Why complain if a jazz festival is no more than a highly publicized, highly congested confluence of concerts? It provides work, a little excitement, an occasional surprise, and focuses attention on jazz, New York, the impresario, and the sponsor. Is everybody happy? You bet.
Happy, but perhaps not entirely festive. The Texaco New York Jazz Festival stomped into town June 1 for a two-week party, offering something for everyone. Produced by Michael Dorf and centered at his Knitting Factory and other points south of Canal Street, it was not the rowdy What Is Jazz? thumbsucker of years past, but rather a big, big tent, assimilating mainstream jazz (Joe Henderson, Kevin Eubanks) and pop (Bela Fleck, George Clinton) along with the avant-garde and Downtown genrefication.
Texaco is no longer a rump festival, but a festival at the throat of JVC, which was recently sold to BET, an uninspiring prospect. JVC’s conservatism is earned, a reflection of George Wein’s taste as well as the demands of expensive midtown concert halls; BET’s conservatism is institutionalized—it seeks product for TV. Texaco hasn’t abandoned its roots, but in true arriviste fashion, it wants establishment respect, and will do anything to get it, even to the extent of mounting the phony baloney New York Jazz Awards, handed out at Lincoln Center before an audience drawn largely from “the industry” and willing to pay benefit-priced tickets ($150, half that for civilians). The awards are administered by Dorf’s KnitMedia, which selected the voters and counts the votes. You will not be surprised to learn that virtually every nominee is signed to a major. Making it worse was the Jazz Journalists Association, handing out its own awards at the same ceremony—a clever bid on Dorf’s part to find a credible beard in the JJA’s president, Howard Mandel, who committed his organization without discussion or referendum.
Respect or no, a flatness pervaded the past two weeks, or maybe I was just hanging with the wrong people. San Francisco glows with civic pride during its jazz festival, which, like Texaco, is all over town, as do cities with festivals as varied as those of New Orleans, Pori, Cork, and the Hague. Downtown is out of town for some, and very little producing was evident in the production—with few exceptions, you got to see working bands, not one-time-only blow-your-mind festival extravaganzas. As it happens, the most exciting jazz event I caught wasn’t part of Texaco and had no vocals and only ancillary instrumental solos. But later on that.
I went out in pursuit of pianists, and began with Sephardic Tinge (Spanish Jews, Spanish tinge—get it?), a trio created by Anthony Coleman, who has the rhythmic subtlety and anvil touch of Dave Brubeck, another pianist who tried to make a case for swinging the Middle East. Coleman opened for Muhal Richard Abrams, who proceeded to open for himself, devoting nearly half of his long (90 minutes) and continuous set to a throat-clearing study of the relationship between slablike soprano saxophone tones, played by Patience Higgins, and heavily pedaled rumbling piano. Bass and drums entered and there were moments of light, including passages of pointillistic piano (hammering à la Gershwin) and brazen saxophone chords, but it was all foreplay, without melody or focus. Then, after a mallets solo by Reggie Nicholson, Abrams struck up a vamp, Higgins took up his tenor, and great godamighty they were free at last, finding midpage what should have been their lead.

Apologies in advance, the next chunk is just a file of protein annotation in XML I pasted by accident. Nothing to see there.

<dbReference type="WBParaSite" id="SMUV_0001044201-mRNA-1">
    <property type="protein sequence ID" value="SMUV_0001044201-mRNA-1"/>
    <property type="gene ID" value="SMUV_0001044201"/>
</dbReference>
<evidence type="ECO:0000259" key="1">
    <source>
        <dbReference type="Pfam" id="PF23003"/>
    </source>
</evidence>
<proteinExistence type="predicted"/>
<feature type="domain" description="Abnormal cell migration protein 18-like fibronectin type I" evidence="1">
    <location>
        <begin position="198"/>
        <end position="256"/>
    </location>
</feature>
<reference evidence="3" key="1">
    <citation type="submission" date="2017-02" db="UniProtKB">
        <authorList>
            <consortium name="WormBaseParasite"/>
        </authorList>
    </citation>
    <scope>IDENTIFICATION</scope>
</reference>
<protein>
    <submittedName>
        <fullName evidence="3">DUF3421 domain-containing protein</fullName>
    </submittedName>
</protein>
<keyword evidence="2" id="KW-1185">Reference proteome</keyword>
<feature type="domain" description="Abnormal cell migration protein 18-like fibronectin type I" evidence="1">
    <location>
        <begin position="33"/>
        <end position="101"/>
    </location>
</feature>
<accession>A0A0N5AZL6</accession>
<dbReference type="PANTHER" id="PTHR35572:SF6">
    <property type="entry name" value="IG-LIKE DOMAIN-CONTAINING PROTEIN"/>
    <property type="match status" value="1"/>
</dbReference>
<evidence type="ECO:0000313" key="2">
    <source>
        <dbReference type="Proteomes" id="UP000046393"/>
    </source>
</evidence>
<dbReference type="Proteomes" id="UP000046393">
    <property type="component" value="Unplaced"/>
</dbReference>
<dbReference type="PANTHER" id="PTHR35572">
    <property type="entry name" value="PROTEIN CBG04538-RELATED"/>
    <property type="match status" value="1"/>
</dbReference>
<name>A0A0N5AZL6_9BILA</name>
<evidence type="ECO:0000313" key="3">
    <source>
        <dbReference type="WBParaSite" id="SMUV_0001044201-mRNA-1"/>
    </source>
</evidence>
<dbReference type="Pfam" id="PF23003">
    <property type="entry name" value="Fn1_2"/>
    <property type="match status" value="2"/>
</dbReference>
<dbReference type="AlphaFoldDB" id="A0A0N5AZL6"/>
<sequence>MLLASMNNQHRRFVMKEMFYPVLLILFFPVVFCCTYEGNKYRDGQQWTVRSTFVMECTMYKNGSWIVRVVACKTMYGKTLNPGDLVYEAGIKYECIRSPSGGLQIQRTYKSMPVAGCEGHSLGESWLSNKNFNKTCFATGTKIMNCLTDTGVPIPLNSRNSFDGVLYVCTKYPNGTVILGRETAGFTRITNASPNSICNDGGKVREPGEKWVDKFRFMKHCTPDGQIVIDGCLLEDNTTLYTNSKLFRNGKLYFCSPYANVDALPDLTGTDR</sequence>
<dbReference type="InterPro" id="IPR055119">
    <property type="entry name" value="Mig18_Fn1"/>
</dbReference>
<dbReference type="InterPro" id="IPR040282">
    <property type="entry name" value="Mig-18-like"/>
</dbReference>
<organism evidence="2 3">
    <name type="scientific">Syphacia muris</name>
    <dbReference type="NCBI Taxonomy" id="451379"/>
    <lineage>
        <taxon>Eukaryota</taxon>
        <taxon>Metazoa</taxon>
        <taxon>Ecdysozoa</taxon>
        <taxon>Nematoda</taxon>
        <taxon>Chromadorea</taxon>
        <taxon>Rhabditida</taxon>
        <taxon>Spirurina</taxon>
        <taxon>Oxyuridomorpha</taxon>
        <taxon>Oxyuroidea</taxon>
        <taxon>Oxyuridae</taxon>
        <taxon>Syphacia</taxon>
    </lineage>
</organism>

At one point Abrams laid out, leaving the field to Higgins, who affirmed his growing reputation as best-kept secret. Adapting his timbre with a powdery grit, he played undulating phrases with patches of melody (a line from Glenn Miller wafted by too quickly to catch), balancing a midrange attack with bottom-note blasts, sustaining two-note chords, and demonstrating the durability of a fixed free jazz. That pushed Abrams’s button, and he bounded in with splayed chords in leaping rhythmic patterns that evolved into swinging, flashing linearity. He made the piano ring and played all of it, settling into a serpentine figure that Nicholson capered against. After a bass solo by Greg Jones, the quartet fired up again, fourth-quarter full-court press, percussive and coherent, if overlong. At the wind-down, I wondered if the first part, which no longer seemed so laborious (pain has no memory), was some sort of ploy to make dessert more rewarding.